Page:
Sleep Apnea (cont.)
Siamak T. Nabili, MD, MPH
Siamak T. Nabili, MD, MPH
Dr. Nabili received his undergraduate degree from the University of California, San Diego (UCSD), majoring in chemistry and biochemistry. He then completed his graduate degree at the University of California, Los Angeles (UCLA). His graduate training included a specialized fellowship in public health where his research focused on environmental health and health-care delivery and management.
In this Article
What is obstructive sleep apnea and what causes it?
In obstructive sleep apnea (OSA), apneas have four components.
First, it is necessary to describe a "normal breath." A normal breath of air passes through the nasal passages, behind the soft palate and uvula (part of the soft palate), then past the tongue base, through the throat muscles, and between the vocal cords into the lungs. An obstruction to the flow of air at any of these levels may lead to apnea. The following are some examples:
To break it down even further:
People with obstructive sleep apnea have an airway that is more narrow than normal, usually at the base of the tongue and palate. When lying flat, the palate is above the air passage. When the pharyngeal muscles (muscles of the pharynx or throat ) relax the palate can fall backwards and this can obstruct the airway.
The genioglossus muscle is located where the base of the tongue attaches to the jawbone in front. Most people have enough space behind the tongue to take a breath without needing to pull the tongue forward. However, when obstructive sleep apnea patients are awake, this muscle needs to be active to pull the base of the tongue forward to open the airway. During sleep, most muscles including the genioglossus relax. During the stage of rapid eye movement (REM), the muscles completely relax. Relaxation of the genioglossus muscle during sleep allows the base of the tongue to fall backwards and the airway closes.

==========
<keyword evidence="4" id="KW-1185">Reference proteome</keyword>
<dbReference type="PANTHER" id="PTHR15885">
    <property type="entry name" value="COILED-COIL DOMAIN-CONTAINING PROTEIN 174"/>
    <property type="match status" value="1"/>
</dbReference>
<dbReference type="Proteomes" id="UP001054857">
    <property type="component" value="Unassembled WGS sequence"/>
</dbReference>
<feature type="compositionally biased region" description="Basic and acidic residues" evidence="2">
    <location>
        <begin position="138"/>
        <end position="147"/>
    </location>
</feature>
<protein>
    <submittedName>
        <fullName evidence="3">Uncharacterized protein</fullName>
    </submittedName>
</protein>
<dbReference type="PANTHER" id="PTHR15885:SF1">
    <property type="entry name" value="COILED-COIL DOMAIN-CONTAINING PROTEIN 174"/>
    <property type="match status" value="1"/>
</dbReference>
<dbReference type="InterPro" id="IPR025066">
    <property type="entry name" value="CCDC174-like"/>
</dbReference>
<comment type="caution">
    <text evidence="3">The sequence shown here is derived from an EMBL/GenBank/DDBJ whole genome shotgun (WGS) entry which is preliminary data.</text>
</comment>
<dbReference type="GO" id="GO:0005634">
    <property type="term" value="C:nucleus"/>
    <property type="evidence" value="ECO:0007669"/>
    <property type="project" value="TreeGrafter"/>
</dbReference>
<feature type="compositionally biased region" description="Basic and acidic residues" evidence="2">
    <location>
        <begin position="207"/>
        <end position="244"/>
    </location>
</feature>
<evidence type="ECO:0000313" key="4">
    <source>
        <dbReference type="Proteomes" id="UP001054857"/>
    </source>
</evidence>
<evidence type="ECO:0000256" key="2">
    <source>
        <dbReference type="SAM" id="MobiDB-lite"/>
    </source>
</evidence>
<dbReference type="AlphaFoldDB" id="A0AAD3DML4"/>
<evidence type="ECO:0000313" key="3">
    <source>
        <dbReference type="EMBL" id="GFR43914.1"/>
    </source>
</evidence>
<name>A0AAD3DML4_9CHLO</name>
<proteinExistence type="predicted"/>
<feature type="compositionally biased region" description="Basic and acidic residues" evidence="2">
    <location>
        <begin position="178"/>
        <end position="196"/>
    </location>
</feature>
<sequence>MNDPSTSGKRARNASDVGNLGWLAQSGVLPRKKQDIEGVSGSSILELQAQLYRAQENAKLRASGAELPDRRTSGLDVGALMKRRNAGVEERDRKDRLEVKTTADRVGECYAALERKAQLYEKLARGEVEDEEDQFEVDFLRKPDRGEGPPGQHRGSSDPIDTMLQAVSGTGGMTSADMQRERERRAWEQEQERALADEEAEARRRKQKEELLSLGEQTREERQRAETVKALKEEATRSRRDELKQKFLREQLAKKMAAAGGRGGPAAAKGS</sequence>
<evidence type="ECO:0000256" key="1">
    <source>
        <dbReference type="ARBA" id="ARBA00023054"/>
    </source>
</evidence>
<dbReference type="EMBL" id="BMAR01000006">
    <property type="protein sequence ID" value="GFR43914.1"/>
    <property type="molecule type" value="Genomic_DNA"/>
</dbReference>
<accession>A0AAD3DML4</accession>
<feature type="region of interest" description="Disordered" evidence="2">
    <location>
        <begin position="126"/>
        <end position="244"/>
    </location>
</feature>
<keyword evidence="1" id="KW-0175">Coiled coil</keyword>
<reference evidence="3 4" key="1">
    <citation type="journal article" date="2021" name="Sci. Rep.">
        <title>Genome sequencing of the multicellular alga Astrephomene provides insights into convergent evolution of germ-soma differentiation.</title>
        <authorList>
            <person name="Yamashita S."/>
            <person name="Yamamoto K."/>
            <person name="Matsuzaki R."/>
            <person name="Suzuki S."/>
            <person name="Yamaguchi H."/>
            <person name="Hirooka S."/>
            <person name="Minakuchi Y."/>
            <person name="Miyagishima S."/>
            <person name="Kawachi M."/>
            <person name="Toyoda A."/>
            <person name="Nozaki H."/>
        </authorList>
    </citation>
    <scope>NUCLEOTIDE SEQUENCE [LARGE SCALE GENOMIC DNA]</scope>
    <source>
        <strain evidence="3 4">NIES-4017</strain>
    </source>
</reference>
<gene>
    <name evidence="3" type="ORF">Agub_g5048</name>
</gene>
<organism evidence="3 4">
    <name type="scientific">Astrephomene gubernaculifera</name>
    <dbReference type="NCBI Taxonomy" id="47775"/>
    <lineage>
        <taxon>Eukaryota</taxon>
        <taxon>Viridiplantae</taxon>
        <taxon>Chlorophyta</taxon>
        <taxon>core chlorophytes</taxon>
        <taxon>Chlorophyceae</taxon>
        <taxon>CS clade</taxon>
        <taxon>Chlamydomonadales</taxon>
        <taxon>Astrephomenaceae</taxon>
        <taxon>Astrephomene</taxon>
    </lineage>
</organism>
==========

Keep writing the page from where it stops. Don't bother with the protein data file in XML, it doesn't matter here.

Patients with obstructive sleep apnea often don't report waking up during the night with each episode of apnea. Frequently, during the apnea the brain only awakens from a deep sleep (stages 3, 4, or REM) to a shallow level of sleep. The genioglossus muscle then contracts and pulls the tongue forward so that a breath can be taken. The patient may remain asleep, but the deep sleep that is important to be fully rested the following day is disrupted.
Reviewed by Jay W. Marks, MD on 9/25/2012
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